Trump gives immigrant families getting medical care 33 days to leave
Attorneys say children with cancer, epilepsy will be deported
SAMUEL FONSECA WAS only three when he was diagnosed with short bowel syndrome, a condition that inhibits the body’s ability to absorb nutrients from food. Now five, he napped on his mother’s lap on Monday with a feeding tube sticking out of his dark blue shirt as she described the critical medical treatment he gets in Boston.
That care could soon be ending, as Fonseca’s family is one of at least 20 immigrant households receiving medical care in Massachusetts being told they must leave the country, an order from the US Citizenship and Immigration Services agency that advocates say will amount to a death sentence for some.
Samuel’s GI tube provides nutrients to him, as he cannot eat solid food. His mother, Sirlen Costa, a Brazilian immigrant, takes him regularly to Boston Children’s Hospital, which has helped her to manage his condition.
But Costa received a letter from US Citizenship and Immigration Services last week notifying her that the legal status that allowed her to work legally in the US, and Samuel to receive medical care, has been rescinded. They have less than a month to leave the country. Costa is from a remote part of Brazil, where she said treatments for short bowel syndrome are not available. “If he has to move to Brazil that’s it,” she said at a press briefing convened by immigration advocates.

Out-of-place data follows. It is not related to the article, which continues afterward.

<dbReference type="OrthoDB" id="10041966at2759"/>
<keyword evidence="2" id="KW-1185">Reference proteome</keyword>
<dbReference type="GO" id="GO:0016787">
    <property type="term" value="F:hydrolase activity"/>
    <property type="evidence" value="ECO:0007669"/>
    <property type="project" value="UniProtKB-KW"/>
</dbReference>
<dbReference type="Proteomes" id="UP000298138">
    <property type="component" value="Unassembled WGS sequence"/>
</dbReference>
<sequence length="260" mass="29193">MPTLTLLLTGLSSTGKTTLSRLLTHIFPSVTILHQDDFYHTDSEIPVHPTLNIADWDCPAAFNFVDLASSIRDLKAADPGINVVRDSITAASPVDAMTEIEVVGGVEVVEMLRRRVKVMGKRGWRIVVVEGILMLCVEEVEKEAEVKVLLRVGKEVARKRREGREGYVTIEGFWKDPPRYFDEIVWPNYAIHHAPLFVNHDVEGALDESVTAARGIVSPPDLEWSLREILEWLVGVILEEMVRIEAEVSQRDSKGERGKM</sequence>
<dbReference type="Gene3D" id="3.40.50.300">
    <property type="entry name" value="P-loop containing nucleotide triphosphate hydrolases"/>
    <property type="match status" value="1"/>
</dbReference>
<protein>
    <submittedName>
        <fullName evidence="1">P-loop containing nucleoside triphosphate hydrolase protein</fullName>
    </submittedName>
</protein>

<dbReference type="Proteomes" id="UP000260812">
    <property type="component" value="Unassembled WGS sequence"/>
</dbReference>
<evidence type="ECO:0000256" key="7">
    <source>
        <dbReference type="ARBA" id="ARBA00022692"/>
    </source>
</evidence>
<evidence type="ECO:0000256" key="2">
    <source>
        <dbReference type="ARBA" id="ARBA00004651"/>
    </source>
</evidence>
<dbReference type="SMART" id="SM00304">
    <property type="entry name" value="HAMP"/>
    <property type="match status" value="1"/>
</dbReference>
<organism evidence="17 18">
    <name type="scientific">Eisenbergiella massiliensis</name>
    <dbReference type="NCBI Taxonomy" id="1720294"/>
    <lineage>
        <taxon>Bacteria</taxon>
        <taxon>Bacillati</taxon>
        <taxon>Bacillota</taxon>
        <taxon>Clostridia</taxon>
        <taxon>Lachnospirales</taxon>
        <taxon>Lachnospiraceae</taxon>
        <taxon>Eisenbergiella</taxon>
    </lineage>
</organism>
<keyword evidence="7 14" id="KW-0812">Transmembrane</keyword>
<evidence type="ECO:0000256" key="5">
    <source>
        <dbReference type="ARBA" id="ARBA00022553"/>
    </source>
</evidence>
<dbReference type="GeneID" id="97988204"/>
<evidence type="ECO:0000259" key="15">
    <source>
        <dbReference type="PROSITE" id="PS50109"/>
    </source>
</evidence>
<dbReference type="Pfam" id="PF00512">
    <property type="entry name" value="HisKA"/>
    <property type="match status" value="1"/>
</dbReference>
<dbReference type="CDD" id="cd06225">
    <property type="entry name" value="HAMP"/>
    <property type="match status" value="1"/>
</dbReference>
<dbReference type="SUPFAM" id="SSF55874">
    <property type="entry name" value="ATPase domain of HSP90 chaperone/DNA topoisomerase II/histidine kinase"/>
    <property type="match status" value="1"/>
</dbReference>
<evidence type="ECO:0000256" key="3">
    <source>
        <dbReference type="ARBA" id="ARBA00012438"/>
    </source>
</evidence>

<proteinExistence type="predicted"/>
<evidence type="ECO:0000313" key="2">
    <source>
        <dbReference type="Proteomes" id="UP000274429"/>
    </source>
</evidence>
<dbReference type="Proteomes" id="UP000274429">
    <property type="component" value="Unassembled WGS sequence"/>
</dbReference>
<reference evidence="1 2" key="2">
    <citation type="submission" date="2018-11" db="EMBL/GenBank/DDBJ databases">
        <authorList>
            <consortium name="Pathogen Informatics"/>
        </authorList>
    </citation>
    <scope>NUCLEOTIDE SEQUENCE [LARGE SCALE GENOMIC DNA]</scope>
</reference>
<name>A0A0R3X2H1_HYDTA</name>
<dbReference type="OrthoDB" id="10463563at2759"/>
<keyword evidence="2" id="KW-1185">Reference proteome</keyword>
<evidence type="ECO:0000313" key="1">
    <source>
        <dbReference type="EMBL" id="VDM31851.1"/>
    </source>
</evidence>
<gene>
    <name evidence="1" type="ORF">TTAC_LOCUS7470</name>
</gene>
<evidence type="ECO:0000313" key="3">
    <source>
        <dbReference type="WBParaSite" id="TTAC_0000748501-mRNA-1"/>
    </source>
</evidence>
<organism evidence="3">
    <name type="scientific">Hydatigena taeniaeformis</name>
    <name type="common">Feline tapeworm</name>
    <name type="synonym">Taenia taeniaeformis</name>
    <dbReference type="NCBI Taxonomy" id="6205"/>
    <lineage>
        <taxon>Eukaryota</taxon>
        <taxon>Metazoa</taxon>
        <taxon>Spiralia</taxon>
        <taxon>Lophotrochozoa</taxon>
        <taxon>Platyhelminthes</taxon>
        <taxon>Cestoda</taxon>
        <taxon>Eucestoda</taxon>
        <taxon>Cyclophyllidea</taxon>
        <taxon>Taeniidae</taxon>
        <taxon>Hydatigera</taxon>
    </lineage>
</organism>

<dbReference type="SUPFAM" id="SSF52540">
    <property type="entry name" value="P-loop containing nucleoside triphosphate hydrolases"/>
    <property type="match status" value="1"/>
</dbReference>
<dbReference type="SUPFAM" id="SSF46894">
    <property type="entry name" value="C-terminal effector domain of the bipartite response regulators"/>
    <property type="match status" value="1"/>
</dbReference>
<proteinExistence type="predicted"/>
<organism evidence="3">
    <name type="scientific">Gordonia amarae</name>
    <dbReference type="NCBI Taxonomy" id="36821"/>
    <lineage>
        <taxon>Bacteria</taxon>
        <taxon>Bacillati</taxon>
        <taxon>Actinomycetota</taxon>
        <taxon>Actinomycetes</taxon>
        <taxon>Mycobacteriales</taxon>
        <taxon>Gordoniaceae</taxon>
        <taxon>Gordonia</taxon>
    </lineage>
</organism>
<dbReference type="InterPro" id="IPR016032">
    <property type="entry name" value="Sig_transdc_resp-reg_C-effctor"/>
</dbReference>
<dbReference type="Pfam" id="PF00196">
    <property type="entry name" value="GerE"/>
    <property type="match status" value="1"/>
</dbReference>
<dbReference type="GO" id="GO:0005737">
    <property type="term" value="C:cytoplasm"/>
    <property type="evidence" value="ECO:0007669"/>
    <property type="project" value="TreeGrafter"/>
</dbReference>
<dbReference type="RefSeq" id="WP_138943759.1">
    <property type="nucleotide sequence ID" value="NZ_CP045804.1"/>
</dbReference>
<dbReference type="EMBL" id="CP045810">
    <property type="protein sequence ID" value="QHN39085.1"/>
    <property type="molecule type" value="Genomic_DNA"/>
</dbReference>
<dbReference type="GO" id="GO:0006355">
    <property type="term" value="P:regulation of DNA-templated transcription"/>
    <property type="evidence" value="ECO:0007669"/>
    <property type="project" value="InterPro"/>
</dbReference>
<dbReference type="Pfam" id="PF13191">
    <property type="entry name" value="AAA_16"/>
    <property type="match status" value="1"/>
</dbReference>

Costa and other families had been living here under a deferred action designation that federal immigration authorities had granted, in limited number, to those with serious medical problems who require treatment in the US that is often unavailable in their home countries.
Although US Citizenship and Immigration Services had not posted the new policy on their website, Costa and others began receiving letters notifying them of the change last week.
Attorneys from the Irish International Immigrant Center, which represents families affected by the order, say immigration authorities alerted the families, including some with children with cancer, cystic fibrosis, HIV and other illnesses, that they had 33 days to leave the country.
“This attack on children and their families is inhumane and unjust,” said Ronnie Millar, executive director of the Irish International Immigrant Center. “These families are all here receiving treatment that is unavailable in their home countries, and our government has issued them a death sentence.”
Attorneys at the center reviewed letters received by five of their clients, but say the language in the letters made it clear that all 20 such families represented by the Irish immigration center will face the same situation. All 20 have “medical deferred action,” a special status that enables them to stay in the country, get MassHealth benefits, and work legally while their children receive medical care.
In the letters, reviewed by CommonWealth on Monday morning, USCIS said it will “no longer consider deferred action requests, except those made according to the US Department of Homeland Security (DHS) policies for certain military members, enlistees, and their families.”